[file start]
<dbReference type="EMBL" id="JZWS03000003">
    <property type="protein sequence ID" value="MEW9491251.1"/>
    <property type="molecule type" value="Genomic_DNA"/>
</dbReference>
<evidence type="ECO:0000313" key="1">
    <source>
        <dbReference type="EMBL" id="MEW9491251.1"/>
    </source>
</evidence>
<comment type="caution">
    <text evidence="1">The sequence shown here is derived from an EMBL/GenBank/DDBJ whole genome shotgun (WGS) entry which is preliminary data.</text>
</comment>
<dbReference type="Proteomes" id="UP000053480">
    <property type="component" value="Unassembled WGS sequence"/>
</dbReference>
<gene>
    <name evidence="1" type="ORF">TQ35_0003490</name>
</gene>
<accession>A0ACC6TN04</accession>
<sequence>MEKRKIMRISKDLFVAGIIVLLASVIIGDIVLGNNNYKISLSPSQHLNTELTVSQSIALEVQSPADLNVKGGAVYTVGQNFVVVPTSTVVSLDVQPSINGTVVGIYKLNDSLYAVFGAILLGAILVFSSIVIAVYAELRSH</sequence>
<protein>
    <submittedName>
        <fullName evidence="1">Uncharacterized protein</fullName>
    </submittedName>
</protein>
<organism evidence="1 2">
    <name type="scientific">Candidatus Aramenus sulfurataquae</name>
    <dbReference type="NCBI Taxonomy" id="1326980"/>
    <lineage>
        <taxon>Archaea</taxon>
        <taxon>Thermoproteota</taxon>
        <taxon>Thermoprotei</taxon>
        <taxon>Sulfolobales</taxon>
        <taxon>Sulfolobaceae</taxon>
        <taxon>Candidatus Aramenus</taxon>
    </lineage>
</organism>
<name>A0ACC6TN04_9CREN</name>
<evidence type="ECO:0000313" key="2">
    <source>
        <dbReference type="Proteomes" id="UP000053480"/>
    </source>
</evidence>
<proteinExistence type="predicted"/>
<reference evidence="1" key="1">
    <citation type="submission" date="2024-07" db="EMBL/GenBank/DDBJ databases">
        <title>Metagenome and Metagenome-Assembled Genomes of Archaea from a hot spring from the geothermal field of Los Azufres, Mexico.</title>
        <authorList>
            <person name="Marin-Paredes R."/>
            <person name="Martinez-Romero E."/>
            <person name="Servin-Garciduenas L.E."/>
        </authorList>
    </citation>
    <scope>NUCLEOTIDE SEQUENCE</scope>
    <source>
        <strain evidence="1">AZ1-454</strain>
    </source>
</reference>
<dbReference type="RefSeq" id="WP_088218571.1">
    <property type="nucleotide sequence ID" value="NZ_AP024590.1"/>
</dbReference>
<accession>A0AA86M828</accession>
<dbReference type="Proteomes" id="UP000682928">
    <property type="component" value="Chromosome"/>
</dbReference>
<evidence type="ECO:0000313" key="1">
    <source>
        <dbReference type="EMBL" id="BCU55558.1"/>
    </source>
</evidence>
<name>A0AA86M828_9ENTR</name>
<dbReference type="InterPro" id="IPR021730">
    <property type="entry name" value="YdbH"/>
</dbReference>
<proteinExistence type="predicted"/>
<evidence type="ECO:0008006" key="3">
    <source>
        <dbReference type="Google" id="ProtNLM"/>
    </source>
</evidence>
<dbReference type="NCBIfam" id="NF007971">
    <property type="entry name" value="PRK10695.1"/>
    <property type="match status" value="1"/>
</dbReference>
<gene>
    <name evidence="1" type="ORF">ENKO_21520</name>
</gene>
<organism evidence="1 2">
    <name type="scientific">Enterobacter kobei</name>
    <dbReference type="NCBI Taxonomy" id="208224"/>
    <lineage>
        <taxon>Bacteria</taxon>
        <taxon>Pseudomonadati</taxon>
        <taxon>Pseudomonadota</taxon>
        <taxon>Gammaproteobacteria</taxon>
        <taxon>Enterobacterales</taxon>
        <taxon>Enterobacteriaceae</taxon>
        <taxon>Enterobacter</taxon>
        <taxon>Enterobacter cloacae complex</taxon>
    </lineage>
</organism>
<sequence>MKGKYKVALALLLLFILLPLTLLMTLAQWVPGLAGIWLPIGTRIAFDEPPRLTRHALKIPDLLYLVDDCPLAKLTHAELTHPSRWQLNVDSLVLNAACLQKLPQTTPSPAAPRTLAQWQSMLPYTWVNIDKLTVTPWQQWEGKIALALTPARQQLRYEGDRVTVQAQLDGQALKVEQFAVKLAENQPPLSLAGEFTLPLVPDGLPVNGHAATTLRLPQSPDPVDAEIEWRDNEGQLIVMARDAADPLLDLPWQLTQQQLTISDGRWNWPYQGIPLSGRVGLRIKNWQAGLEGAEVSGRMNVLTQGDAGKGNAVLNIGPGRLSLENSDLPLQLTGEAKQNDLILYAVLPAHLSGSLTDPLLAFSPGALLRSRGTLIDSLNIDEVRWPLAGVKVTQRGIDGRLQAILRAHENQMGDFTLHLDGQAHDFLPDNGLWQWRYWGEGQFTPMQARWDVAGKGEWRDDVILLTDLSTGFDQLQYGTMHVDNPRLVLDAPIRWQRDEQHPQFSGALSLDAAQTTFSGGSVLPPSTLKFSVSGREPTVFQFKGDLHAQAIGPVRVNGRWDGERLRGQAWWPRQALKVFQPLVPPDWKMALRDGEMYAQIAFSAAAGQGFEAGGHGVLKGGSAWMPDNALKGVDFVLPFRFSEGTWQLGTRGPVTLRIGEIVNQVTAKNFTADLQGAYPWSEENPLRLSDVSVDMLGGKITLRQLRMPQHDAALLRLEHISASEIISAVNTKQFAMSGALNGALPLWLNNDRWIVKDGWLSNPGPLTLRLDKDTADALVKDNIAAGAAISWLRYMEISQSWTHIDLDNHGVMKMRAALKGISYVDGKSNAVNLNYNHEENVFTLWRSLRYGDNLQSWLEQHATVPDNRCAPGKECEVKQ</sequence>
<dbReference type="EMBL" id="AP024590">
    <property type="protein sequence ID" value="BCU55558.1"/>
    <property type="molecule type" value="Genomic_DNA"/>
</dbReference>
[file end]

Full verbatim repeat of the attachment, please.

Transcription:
<dbReference type="EMBL" id="JZWS03000003">
    <property type="protein sequence ID" value="MEW9491251.1"/>
    <property type="molecule type" value="Genomic_DNA"/>
</dbReference>
<evidence type="ECO:0000313" key="1">
    <source>
        <dbReference type="EMBL" id="MEW9491251.1"/>
    </source>
</evidence>
<comment type="caution">
    <text evidence="1">The sequence shown here is derived from an EMBL/GenBank/DDBJ whole genome shotgun (WGS) entry which is preliminary data.</text>
</comment>
<dbReference type="Proteomes" id="UP000053480">
    <property type="component" value="Unassembled WGS sequence"/>
</dbReference>
<gene>
    <name evidence="1" type="ORF">TQ35_0003490</name>
</gene>
<accession>A0ACC6TN04</accession>
<sequence>MEKRKIMRISKDLFVAGIIVLLASVIIGDIVLGNNNYKISLSPSQHLNTELTVSQSIALEVQSPADLNVKGGAVYTVGQNFVVVPTSTVVSLDVQPSINGTVVGIYKLNDSLYAVFGAILLGAILVFSSIVIAVYAELRSH</sequence>
<protein>
    <submittedName>
        <fullName evidence="1">Uncharacterized protein</fullName>
    </submittedName>
</protein>
<organism evidence="1 2">
    <name type="scientific">Candidatus Aramenus sulfurataquae</name>
    <dbReference type="NCBI Taxonomy" id="1326980"/>
    <lineage>
        <taxon>Archaea</taxon>
        <taxon>Thermoproteota</taxon>
        <taxon>Thermoprotei</taxon>
        <taxon>Sulfolobales</taxon>
        <taxon>Sulfolobaceae</taxon>
        <taxon>Candidatus Aramenus</taxon>
    </lineage>
</organism>
<name>A0ACC6TN04_9CREN</name>
<evidence type="ECO:0000313" key="2">
    <source>
        <dbReference type="Proteomes" id="UP000053480"/>
    </source>
</evidence>
<proteinExistence type="predicted"/>
<reference evidence="1" key="1">
    <citation type="submission" date="2024-07" db="EMBL/GenBank/DDBJ databases">
        <title>Metagenome and Metagenome-Assembled Genomes of Archaea from a hot spring from the geothermal field of Los Azufres, Mexico.</title>
        <authorList>
            <person name="Marin-Paredes R."/>
            <person name="Martinez-Romero E."/>
            <person name="Servin-Garciduenas L.E."/>
        </authorList>
    </citation>
    <scope>NUCLEOTIDE SEQUENCE</scope>
    <source>
        <strain evidence="1">AZ1-454</strain>
    </source>
</reference>
<dbReference type="RefSeq" id="WP_088218571.1">
    <property type="nucleotide sequence ID" value="NZ_AP024590.1"/>
</dbReference>
<accession>A0AA86M828</accession>
<dbReference type="Proteomes" id="UP000682928">
    <property type="component" value="Chromosome"/>
</dbReference>
<evidence type="ECO:0000313" key="1">
    <source>
        <dbReference type="EMBL" id="BCU55558.1"/>
    </source>
</evidence>
<name>A0AA86M828_9ENTR</name>
<dbReference type="InterPro" id="IPR021730">
    <property type="entry name" value="YdbH"/>
</dbReference>
<proteinExistence type="predicted"/>
<evidence type="ECO:0008006" key="3">
    <source>
        <dbReference type="Google" id="ProtNLM"/>
    </source>
</evidence>
<dbReference type="NCBIfam" id="NF007971">
    <property type="entry name" value="PRK10695.1"/>
    <property type="match status" value="1"/>
</dbReference>
<gene>
    <name evidence="1" type="ORF">ENKO_21520</name>
</gene>
<organism evidence="1 2">
    <name type="scientific">Enterobacter kobei</name>
    <dbReference type="NCBI Taxonomy" id="208224"/>
    <lineage>
        <taxon>Bacteria</taxon>
        <taxon>Pseudomonadati</taxon>
        <taxon>Pseudomonadota</taxon>
        <taxon>Gammaproteobacteria</taxon>
        <taxon>Enterobacterales</taxon>
        <taxon>Enterobacteriaceae</taxon>
        <taxon>Enterobacter</taxon>
        <taxon>Enterobacter cloacae complex</taxon>
    </lineage>
</organism>
<sequence>MKGKYKVALALLLLFILLPLTLLMTLAQWVPGLAGIWLPIGTRIAFDEPPRLTRHALKIPDLLYLVDDCPLAKLTHAELTHPSRWQLNVDSLVLNAACLQKLPQTTPSPAAPRTLAQWQSMLPYTWVNIDKLTVTPWQQWEGKIALALTPARQQLRYEGDRVTVQAQLDGQALKVEQFAVKLAENQPPLSLAGEFTLPLVPDGLPVNGHAATTLRLPQSPDPVDAEIEWRDNEGQLIVMARDAADPLLDLPWQLTQQQLTISDGRWNWPYQGIPLSGRVGLRIKNWQAGLEGAEVSGRMNVLTQGDAGKGNAVLNIGPGRLSLENSDLPLQLTGEAKQNDLILYAVLPAHLSGSLTDPLLAFSPGALLRSRGTLIDSLNIDEVRWPLAGVKVTQRGIDGRLQAILRAHENQMGDFTLHLDGQAHDFLPDNGLWQWRYWGEGQFTPMQARWDVAGKGEWRDDVILLTDLSTGFDQLQYGTMHVDNPRLVLDAPIRWQRDEQHPQFSGALSLDAAQTTFSGGSVLPPSTLKFSVSGREPTVFQFKGDLHAQAIGPVRVNGRWDGERLRGQAWWPRQALKVFQPLVPPDWKMALRDGEMYAQIAFSAAAGQGFEAGGHGVLKGGSAWMPDNALKGVDFVLPFRFSEGTWQLGTRGPVTLRIGEIVNQVTAKNFTADLQGAYPWSEENPLRLSDVSVDMLGGKITLRQLRMPQHDAALLRLEHISASEIISAVNTKQFAMSGALNGALPLWLNNDRWIVKDGWLSNPGPLTLRLDKDTADALVKDNIAAGAAISWLRYMEISQSWTHIDLDNHGVMKMRAALKGISYVDGKSNAVNLNYNHEENVFTLWRSLRYGDNLQSWLEQHATVPDNRCAPGKECEVKQ</sequence>
<dbReference type="EMBL" id="AP024590">
    <property type="protein sequence ID" value="BCU55558.1"/>
    <property type="molecule type" value="Genomic_DNA"/>
</dbReference>